Cross-Border Entrepreneurship and Economic Development in Europe’s Border Regions
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Cross-Border Entrepreneurship and Economic Development in Europe’s Border Regions

Edited by David Smallbone, Friederike Welter and Mirela Xheneti

This topical study focuses on entrepreneurship and economic development in Europe’s border regions. It highlights the effects of EU enlargement in these regions – both within the EU and in neighbouring countries – paying particular attention to cross-border entrepreneurial activity.
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Chapter 11: Public policy and cross-border entrepreneurship in EU border regions: an enabling or constraining influence?

David Smallbone and Mirela Xheneti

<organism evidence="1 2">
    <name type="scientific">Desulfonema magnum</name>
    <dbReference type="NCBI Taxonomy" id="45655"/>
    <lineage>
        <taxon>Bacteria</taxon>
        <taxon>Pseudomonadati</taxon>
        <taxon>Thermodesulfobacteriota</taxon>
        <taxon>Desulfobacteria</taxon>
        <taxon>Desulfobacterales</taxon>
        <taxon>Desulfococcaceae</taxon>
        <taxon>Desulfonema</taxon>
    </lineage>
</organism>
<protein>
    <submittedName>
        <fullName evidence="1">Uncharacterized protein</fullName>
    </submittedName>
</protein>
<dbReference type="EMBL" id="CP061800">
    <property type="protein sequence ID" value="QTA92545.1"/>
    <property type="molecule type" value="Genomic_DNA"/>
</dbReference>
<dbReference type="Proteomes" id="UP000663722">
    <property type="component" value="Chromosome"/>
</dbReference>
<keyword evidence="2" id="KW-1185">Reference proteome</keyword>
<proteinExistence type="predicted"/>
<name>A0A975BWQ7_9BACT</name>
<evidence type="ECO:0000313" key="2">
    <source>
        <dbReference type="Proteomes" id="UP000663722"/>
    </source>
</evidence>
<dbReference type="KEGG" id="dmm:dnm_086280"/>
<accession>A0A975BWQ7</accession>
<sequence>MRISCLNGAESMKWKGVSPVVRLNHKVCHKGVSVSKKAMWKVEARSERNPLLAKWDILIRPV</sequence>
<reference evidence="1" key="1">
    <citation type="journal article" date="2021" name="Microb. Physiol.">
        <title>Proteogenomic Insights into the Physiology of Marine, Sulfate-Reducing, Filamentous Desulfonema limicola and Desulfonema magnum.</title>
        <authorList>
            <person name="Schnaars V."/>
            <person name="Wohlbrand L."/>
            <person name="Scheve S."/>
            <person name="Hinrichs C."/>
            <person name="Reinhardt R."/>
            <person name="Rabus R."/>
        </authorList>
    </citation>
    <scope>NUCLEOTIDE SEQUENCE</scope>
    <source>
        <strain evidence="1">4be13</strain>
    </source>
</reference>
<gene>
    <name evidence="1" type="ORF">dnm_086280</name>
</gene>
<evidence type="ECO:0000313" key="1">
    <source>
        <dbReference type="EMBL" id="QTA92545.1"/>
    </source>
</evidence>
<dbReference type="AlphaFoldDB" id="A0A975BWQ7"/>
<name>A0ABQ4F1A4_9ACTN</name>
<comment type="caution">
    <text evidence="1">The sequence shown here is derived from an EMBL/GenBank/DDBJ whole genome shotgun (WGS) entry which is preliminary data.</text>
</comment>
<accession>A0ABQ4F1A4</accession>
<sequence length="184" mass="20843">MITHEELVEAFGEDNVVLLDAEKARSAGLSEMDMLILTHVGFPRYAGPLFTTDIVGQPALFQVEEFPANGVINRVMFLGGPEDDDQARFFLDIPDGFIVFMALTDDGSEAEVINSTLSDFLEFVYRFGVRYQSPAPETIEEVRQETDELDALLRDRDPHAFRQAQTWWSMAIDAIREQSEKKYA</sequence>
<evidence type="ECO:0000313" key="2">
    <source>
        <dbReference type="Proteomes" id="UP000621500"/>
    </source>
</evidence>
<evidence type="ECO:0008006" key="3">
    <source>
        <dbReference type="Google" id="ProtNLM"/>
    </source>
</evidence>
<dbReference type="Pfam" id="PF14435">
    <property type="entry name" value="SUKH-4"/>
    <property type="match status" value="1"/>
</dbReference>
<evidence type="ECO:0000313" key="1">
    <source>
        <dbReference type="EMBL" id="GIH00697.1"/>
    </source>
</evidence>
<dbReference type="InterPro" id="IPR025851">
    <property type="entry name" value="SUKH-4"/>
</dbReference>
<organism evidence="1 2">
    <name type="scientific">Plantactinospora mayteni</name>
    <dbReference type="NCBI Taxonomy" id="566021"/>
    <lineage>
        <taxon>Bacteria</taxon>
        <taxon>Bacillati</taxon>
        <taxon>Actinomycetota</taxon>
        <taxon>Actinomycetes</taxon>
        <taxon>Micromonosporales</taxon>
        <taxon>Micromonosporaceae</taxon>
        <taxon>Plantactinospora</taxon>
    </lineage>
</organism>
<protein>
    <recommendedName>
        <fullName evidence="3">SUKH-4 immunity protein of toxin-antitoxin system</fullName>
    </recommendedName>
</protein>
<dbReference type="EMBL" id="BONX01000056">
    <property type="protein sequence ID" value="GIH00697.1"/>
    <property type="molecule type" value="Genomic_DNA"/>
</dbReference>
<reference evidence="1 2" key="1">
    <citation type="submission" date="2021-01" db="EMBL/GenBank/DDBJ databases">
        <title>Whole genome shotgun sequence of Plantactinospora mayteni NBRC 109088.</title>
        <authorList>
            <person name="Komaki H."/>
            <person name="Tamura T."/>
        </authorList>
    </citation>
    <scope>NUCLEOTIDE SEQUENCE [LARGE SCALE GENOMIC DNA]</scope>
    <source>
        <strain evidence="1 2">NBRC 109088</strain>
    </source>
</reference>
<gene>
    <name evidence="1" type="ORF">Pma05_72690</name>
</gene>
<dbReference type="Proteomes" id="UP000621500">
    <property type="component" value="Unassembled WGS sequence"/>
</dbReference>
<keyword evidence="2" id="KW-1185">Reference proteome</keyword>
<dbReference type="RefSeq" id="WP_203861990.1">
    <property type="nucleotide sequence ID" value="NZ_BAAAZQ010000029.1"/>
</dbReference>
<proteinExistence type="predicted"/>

Cross-border entrepreneurship (CBE) refers to forms of entrepreneurial activity that cross international borders and which usually involve some form of cooperation. It offers potential benefits for regions as well as for individual enterprises. For entrepreneurs, it offers an opportunity to access new markets and sources of supply, as well as capital, labour and technology. Cross-border entrepreneurship may contribute to positive externalities on both sides of the border for regions that are typically peripheral to the core of economic activity in their national territories. In this context, cross-border entrepreneurship may be viewed as a potential asset for regional development that policy makers can actively promote. A wide range of different types of entrepreneurial activity can take place across international borders, from informal petty trading activity at one extreme to formalized joint ventures and strategic alliances between enterprises at the other. At a global level, the increasing internationalization of production systems inevitably leads to the development of cross-border operations, in forms that include subcontracting, joint ventures and franchise arrangements (Weaver, 2000). Whilst some forms may represent long-term cooperation, others may have a limited life, according to the circumstances which led to their creation. Moreover, whilst some links may be between two SMEs, others may involve some form of cooperation arrangement between SMEs and larger companies, whilst some of the simpler forms may involve individual entrepreneurs rather than businesses. Creating a policy environment to enable and facilitate productive forms of cross-border entrepreneurship may be viewed as a necessary part of the regional development strategies for these border regions

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